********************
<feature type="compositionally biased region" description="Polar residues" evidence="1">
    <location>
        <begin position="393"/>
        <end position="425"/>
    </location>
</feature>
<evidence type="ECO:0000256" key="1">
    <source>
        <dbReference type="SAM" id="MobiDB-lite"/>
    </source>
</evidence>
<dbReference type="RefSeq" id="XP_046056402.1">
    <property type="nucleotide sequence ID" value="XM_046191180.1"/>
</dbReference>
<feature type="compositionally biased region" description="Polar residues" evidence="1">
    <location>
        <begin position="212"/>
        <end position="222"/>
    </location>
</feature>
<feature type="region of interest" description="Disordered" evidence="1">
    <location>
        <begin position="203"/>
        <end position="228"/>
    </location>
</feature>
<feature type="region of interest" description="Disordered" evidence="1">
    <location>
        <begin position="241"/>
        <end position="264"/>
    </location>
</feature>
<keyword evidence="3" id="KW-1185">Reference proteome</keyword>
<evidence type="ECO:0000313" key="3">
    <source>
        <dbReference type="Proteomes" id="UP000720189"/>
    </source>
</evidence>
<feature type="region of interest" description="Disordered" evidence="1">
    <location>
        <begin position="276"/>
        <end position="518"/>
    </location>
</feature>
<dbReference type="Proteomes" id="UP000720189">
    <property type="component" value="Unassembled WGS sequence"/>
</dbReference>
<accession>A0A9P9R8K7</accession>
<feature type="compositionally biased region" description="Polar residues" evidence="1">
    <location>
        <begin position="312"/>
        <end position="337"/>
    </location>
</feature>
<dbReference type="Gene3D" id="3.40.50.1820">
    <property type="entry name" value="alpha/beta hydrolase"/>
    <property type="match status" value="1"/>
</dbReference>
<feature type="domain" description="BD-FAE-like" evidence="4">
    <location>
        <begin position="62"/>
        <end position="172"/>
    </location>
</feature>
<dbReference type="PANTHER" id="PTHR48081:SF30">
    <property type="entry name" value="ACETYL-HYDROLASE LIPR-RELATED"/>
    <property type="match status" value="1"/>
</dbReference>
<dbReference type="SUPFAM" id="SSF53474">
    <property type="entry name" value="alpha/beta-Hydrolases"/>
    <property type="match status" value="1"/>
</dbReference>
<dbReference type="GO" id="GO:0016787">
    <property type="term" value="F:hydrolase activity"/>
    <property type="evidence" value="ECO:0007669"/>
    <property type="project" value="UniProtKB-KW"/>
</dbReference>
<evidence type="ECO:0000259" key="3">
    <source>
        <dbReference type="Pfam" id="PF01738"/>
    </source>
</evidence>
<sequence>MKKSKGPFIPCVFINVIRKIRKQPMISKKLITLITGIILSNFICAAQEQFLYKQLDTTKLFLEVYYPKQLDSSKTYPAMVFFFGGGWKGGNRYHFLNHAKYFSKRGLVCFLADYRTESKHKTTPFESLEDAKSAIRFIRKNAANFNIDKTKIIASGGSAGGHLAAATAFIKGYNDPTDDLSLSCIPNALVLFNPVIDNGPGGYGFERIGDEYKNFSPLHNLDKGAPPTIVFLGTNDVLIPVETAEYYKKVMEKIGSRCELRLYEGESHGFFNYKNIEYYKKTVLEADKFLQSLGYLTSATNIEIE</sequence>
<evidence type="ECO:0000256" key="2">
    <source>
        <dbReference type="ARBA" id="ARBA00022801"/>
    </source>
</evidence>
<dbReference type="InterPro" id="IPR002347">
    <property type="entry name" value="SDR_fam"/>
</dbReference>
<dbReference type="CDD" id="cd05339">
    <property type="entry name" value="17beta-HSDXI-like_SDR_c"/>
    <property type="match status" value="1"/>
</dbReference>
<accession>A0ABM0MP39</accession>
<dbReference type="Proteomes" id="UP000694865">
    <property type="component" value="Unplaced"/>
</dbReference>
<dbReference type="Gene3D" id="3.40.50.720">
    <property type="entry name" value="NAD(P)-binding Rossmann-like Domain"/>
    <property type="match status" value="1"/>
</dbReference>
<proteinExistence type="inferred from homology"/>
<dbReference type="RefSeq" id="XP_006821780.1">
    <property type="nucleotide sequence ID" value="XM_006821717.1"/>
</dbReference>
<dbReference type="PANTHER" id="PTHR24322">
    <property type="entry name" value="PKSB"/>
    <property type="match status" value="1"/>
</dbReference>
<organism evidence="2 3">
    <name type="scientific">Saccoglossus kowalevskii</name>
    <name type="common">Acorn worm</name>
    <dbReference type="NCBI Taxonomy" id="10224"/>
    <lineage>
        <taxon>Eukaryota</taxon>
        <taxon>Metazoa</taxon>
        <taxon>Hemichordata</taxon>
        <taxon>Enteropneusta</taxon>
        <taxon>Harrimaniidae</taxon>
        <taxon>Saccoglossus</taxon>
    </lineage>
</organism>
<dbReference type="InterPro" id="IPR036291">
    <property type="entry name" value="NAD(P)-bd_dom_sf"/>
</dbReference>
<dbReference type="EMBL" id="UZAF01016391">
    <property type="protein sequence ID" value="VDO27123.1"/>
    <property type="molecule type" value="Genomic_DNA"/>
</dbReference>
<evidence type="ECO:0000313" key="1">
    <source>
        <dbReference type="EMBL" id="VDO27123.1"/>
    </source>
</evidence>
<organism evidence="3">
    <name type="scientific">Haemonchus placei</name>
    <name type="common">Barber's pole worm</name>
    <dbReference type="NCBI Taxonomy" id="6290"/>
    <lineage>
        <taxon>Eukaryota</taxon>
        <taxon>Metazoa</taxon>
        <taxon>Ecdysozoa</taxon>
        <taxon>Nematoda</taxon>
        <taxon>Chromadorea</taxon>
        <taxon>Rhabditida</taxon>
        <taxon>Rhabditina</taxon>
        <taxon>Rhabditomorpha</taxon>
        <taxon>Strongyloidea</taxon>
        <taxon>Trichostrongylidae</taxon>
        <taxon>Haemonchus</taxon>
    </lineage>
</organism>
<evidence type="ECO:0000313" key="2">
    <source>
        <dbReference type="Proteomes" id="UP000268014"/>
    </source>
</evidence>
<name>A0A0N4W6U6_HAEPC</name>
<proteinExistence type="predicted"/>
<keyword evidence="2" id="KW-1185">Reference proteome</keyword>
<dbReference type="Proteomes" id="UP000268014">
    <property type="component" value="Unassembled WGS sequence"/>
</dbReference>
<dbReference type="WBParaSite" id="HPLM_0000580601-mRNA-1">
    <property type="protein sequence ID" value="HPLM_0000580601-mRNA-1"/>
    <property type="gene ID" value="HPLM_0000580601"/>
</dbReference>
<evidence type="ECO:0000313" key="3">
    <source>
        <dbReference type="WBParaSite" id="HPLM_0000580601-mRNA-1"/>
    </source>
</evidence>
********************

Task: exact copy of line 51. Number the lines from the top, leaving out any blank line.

        <begin position="312"/>